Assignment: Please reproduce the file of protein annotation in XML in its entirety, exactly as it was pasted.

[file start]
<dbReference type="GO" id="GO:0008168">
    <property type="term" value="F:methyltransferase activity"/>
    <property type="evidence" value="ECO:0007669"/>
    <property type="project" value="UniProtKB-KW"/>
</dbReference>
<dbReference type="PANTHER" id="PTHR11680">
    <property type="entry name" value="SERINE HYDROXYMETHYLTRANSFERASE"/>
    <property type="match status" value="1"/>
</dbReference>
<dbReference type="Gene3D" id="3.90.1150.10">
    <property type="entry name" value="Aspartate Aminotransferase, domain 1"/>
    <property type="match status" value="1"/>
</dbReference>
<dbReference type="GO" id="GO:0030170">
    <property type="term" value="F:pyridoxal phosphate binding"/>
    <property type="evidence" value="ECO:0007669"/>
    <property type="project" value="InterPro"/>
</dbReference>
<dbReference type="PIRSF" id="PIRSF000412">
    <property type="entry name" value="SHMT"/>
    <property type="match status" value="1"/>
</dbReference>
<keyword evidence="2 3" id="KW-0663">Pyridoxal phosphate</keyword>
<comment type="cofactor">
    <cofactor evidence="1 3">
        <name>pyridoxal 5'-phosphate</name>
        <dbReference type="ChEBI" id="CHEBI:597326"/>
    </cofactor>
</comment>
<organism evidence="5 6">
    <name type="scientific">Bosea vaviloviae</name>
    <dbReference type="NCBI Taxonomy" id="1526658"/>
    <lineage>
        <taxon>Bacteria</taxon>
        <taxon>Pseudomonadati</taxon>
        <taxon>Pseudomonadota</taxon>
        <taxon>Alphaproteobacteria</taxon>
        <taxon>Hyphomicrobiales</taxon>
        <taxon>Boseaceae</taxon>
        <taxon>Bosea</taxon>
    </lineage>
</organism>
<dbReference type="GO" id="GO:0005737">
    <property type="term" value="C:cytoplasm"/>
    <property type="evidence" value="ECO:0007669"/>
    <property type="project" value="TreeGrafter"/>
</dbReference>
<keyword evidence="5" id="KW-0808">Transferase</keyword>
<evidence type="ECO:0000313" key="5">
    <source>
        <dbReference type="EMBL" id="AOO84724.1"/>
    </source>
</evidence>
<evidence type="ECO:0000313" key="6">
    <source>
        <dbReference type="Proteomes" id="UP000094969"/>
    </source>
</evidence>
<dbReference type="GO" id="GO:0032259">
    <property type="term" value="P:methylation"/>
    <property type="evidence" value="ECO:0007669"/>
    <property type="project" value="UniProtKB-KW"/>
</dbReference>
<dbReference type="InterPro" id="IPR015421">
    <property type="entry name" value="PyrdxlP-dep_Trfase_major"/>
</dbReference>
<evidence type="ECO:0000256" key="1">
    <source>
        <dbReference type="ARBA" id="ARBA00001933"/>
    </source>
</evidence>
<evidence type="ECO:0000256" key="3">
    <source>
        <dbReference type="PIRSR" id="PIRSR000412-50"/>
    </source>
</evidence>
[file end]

<dbReference type="GO" id="GO:0008168">
    <property type="term" value="F:methyltransferase activity"/>
    <property type="evidence" value="ECO:0007669"/>
    <property type="project" value="UniProtKB-KW"/>
</dbReference>
<dbReference type="PANTHER" id="PTHR11680">
    <property type="entry name" value="SERINE HYDROXYMETHYLTRANSFERASE"/>
    <property type="match status" value="1"/>
</dbReference>
<dbReference type="Gene3D" id="3.90.1150.10">
    <property type="entry name" value="Aspartate Aminotransferase, domain 1"/>
    <property type="match status" value="1"/>
</dbReference>
<dbReference type="GO" id="GO:0030170">
    <property type="term" value="F:pyridoxal phosphate binding"/>
    <property type="evidence" value="ECO:0007669"/>
    <property type="project" value="InterPro"/>
</dbReference>
<dbReference type="PIRSF" id="PIRSF000412">
    <property type="entry name" value="SHMT"/>
    <property type="match status" value="1"/>
</dbReference>
<keyword evidence="2 3" id="KW-0663">Pyridoxal phosphate</keyword>
<comment type="cofactor">
    <cofactor evidence="1 3">
        <name>pyridoxal 5'-phosphate</name>
        <dbReference type="ChEBI" id="CHEBI:597326"/>
    </cofactor>
</comment>
<organism evidence="5 6">
    <name type="scientific">Bosea vaviloviae</name>
    <dbReference type="NCBI Taxonomy" id="1526658"/>
    <lineage>
        <taxon>Bacteria</taxon>
        <taxon>Pseudomonadati</taxon>
        <taxon>Pseudomonadota</taxon>
        <taxon>Alphaproteobacteria</taxon>
        <taxon>Hyphomicrobiales</taxon>
        <taxon>Boseaceae</taxon>
        <taxon>Bosea</taxon>
    </lineage>
</organism>
<dbReference type="GO" id="GO:0005737">
    <property type="term" value="C:cytoplasm"/>
    <property type="evidence" value="ECO:0007669"/>
    <property type="project" value="TreeGrafter"/>
</dbReference>
<keyword evidence="5" id="KW-0808">Transferase</keyword>
<evidence type="ECO:0000313" key="5">
    <source>
        <dbReference type="EMBL" id="AOO84724.1"/>
    </source>
</evidence>
<evidence type="ECO:0000313" key="6">
    <source>
        <dbReference type="Proteomes" id="UP000094969"/>
    </source>
</evidence>
<dbReference type="GO" id="GO:0032259">
    <property type="term" value="P:methylation"/>
    <property type="evidence" value="ECO:0007669"/>
    <property type="project" value="UniProtKB-KW"/>
</dbReference>
<dbReference type="InterPro" id="IPR015421">
    <property type="entry name" value="PyrdxlP-dep_Trfase_major"/>
</dbReference>
<evidence type="ECO:0000256" key="1">
    <source>
        <dbReference type="ARBA" id="ARBA00001933"/>
    </source>
</evidence>
<evidence type="ECO:0000256" key="3">
    <source>
        <dbReference type="PIRSR" id="PIRSR000412-50"/>
    </source>
</evidence>